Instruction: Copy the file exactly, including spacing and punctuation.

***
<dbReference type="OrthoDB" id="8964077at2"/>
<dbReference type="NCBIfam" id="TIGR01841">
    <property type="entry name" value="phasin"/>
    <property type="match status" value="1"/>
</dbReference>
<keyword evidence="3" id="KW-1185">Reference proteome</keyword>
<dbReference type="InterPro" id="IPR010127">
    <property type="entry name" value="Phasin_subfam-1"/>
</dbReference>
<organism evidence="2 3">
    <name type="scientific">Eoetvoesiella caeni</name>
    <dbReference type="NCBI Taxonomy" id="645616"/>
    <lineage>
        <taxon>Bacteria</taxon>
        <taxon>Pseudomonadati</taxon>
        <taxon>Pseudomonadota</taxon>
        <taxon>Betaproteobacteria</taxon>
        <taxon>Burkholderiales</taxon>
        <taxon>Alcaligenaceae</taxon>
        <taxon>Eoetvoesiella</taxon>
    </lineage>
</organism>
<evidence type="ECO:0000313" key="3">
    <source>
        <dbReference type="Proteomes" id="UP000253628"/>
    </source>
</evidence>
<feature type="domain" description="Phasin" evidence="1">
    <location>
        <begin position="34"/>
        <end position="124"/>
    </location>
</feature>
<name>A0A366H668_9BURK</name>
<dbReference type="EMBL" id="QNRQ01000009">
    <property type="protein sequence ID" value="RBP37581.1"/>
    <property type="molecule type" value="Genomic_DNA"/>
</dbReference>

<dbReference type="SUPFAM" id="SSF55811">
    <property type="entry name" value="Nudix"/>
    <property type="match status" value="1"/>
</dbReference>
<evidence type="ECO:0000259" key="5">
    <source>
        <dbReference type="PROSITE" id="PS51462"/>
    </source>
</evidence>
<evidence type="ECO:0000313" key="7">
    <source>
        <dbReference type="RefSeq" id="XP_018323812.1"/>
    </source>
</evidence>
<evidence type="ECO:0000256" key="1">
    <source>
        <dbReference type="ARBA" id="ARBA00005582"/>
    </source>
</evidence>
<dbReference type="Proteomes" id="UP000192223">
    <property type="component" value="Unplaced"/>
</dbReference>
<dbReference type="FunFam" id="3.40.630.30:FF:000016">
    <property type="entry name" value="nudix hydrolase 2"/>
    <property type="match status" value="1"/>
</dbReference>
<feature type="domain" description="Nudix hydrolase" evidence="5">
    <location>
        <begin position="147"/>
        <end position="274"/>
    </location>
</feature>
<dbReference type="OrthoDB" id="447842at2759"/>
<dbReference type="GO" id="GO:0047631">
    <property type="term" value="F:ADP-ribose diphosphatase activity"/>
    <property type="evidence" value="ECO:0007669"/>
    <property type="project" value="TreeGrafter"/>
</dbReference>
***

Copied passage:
<dbReference type="OrthoDB" id="8964077at2"/>
<dbReference type="NCBIfam" id="TIGR01841">
    <property type="entry name" value="phasin"/>
    <property type="match status" value="1"/>
</dbReference>
<keyword evidence="3" id="KW-1185">Reference proteome</keyword>
<dbReference type="InterPro" id="IPR010127">
    <property type="entry name" value="Phasin_subfam-1"/>
</dbReference>
<organism evidence="2 3">
    <name type="scientific">Eoetvoesiella caeni</name>
    <dbReference type="NCBI Taxonomy" id="645616"/>
    <lineage>
        <taxon>Bacteria</taxon>
        <taxon>Pseudomonadati</taxon>
        <taxon>Pseudomonadota</taxon>
        <taxon>Betaproteobacteria</taxon>
        <taxon>Burkholderiales</taxon>
        <taxon>Alcaligenaceae</taxon>
        <taxon>Eoetvoesiella</taxon>
    </lineage>
</organism>
<evidence type="ECO:0000313" key="3">
    <source>
        <dbReference type="Proteomes" id="UP000253628"/>
    </source>
</evidence>
<feature type="domain" description="Phasin" evidence="1">
    <location>
        <begin position="34"/>
        <end position="124"/>
    </location>
</feature>
<name>A0A366H668_9BURK</name>
<dbReference type="EMBL" id="QNRQ01000009">
    <property type="protein sequence ID" value="RBP37581.1"/>
    <property type="molecule type" value="Genomic_DNA"/>
</dbReference>

<dbReference type="SUPFAM" id="SSF55811">
    <property type="entry name" value="Nudix"/>
    <property type="match status" value="1"/>
</dbReference>
<evidence type="ECO:0000259" key="5">
    <source>
        <dbReference type="PROSITE" id="PS51462"/>
    </source>
</evidence>
<evidence type="ECO:0000313" key="7">
    <source>
        <dbReference type="RefSeq" id="XP_018323812.1"/>
    </source>
</evidence>
<evidence type="ECO:0000256" key="1">
    <source>
        <dbReference type="ARBA" id="ARBA00005582"/>
    </source>
</evidence>
<dbReference type="Proteomes" id="UP000192223">
    <property type="component" value="Unplaced"/>
</dbReference>
<dbReference type="FunFam" id="3.40.630.30:FF:000016">
    <property type="entry name" value="nudix hydrolase 2"/>
    <property type="match status" value="1"/>
</dbReference>
<feature type="domain" description="Nudix hydrolase" evidence="5">
    <location>
        <begin position="147"/>
        <end position="274"/>
    </location>
</feature>
<dbReference type="OrthoDB" id="447842at2759"/>
<dbReference type="GO" id="GO:0047631">
    <property type="term" value="F:ADP-ribose diphosphatase activity"/>
    <property type="evidence" value="ECO:0007669"/>
    <property type="project" value="TreeGrafter"/>
</dbReference>